In Norway, today is National Independence Day, or Constitution Day, commemorating the introduction of constitutional government on 17 May 1814. The country had been transferred from Danish to Swedish control in January 1814. A limited and hereditary monarchy was introduced, whereby the king would exercise his authority through a government, while Parliament (Storting) would allocate monies and make laws.
The Norwegian constitution was the most modern in Europe at the time. Norway’s Constitution, which declared the country to be an independent nation, was signed on this day in 1814 at Eidsvoll, but Norway did not achieve full independence from Sweden until October 1905. And the links are still strong, as we see annually in the Eurovision Song Contest voting…. will England ever get in the top half of the table? Probably not, as no matter how good or bad our song is, we don’t have enough ‘political archenemies’ to give us 12 points. Oh good heavens – did you see the winning entry last weekend?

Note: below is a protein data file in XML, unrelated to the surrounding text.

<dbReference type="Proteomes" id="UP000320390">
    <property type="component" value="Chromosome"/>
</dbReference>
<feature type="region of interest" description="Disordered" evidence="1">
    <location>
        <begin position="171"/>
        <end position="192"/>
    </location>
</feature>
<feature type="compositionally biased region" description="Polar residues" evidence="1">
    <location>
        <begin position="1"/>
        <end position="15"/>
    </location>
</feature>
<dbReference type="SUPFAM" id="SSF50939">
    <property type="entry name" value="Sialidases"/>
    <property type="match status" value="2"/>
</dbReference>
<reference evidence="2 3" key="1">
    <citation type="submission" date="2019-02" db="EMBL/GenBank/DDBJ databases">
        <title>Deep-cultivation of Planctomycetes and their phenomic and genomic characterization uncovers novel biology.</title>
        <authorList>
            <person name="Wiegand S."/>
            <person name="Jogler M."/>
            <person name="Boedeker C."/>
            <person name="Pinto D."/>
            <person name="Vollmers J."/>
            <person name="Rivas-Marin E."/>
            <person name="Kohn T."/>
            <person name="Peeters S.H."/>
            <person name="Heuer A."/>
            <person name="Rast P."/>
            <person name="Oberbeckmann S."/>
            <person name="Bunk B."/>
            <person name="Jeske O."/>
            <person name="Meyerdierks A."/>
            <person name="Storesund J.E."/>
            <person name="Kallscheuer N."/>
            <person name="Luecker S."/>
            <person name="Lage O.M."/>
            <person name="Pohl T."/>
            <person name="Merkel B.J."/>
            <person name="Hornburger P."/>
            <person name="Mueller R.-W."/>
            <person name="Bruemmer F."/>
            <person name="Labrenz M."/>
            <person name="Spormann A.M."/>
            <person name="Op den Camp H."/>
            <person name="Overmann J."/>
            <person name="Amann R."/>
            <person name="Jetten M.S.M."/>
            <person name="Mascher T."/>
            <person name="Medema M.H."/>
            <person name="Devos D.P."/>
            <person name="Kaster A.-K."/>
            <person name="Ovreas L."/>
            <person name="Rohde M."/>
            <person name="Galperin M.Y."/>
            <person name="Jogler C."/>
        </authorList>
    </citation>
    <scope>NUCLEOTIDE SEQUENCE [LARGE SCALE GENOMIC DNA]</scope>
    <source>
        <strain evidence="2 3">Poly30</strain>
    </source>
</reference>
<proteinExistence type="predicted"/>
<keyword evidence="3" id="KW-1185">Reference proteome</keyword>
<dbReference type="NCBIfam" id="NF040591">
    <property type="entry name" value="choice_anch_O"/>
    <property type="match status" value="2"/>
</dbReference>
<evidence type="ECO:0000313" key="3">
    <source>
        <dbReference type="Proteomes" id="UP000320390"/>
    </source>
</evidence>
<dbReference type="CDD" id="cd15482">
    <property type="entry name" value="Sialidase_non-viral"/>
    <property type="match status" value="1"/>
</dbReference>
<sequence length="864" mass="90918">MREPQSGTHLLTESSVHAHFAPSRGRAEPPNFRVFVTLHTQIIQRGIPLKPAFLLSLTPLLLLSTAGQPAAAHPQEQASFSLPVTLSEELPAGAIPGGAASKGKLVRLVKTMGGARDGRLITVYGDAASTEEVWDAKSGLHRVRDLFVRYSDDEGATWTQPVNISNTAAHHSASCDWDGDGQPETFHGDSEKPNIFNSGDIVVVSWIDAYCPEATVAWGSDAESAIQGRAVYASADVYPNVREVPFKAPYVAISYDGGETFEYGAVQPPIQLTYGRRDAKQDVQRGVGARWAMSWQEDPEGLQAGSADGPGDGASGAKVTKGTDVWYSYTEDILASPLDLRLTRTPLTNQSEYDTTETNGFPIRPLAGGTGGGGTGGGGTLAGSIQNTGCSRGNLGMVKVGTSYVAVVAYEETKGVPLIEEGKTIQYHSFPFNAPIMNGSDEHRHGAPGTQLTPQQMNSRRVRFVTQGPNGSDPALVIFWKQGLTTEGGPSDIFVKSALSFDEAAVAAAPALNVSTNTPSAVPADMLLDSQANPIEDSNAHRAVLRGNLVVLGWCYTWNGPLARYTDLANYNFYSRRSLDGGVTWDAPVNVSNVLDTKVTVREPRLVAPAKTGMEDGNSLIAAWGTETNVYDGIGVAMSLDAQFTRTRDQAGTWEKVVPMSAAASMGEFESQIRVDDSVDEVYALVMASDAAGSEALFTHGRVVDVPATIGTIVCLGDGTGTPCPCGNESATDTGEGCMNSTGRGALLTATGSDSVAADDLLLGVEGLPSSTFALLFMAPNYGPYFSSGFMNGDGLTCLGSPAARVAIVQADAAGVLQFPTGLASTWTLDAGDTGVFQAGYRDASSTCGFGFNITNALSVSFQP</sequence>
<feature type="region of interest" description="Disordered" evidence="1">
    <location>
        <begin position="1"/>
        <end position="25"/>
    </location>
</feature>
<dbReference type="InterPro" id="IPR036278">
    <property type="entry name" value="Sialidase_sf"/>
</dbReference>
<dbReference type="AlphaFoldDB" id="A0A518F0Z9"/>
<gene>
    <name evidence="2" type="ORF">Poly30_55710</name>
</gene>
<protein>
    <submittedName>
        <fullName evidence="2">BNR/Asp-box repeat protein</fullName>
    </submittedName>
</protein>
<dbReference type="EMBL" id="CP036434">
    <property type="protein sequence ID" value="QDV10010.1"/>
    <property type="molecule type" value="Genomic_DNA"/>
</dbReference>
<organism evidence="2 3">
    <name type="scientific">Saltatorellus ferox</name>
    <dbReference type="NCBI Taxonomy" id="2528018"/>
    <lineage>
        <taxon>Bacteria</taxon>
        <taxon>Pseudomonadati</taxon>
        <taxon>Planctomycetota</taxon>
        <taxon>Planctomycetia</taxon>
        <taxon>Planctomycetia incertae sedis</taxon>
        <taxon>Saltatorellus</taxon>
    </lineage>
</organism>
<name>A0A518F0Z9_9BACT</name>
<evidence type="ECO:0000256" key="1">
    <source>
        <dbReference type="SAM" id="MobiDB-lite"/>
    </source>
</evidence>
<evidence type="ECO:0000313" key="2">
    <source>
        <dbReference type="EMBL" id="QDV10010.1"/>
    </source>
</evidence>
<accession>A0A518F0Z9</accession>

Anyway, back to Norway…. Today, colourful processions of children with their banners, flags and bands – not military parades – play the main role in the festivities. The day is celebrated with as much enthusiasm in Norwegian villages (albeit on a smaller scale) as in the capital city of Oslo, where tens of thousands line Karl Johans gate, Oslo’s main thoroughfare, every year to watch the parade.
The children’s parade in Oslo is the longest in Norway, and includes around 100 schools and marching bands. The route starts at Festningsplassen and Youngstorget, follows Karl Johans gate from Stortorvet to the Royal Palace, passing the Parliament on its way, and ends in front of City Hall.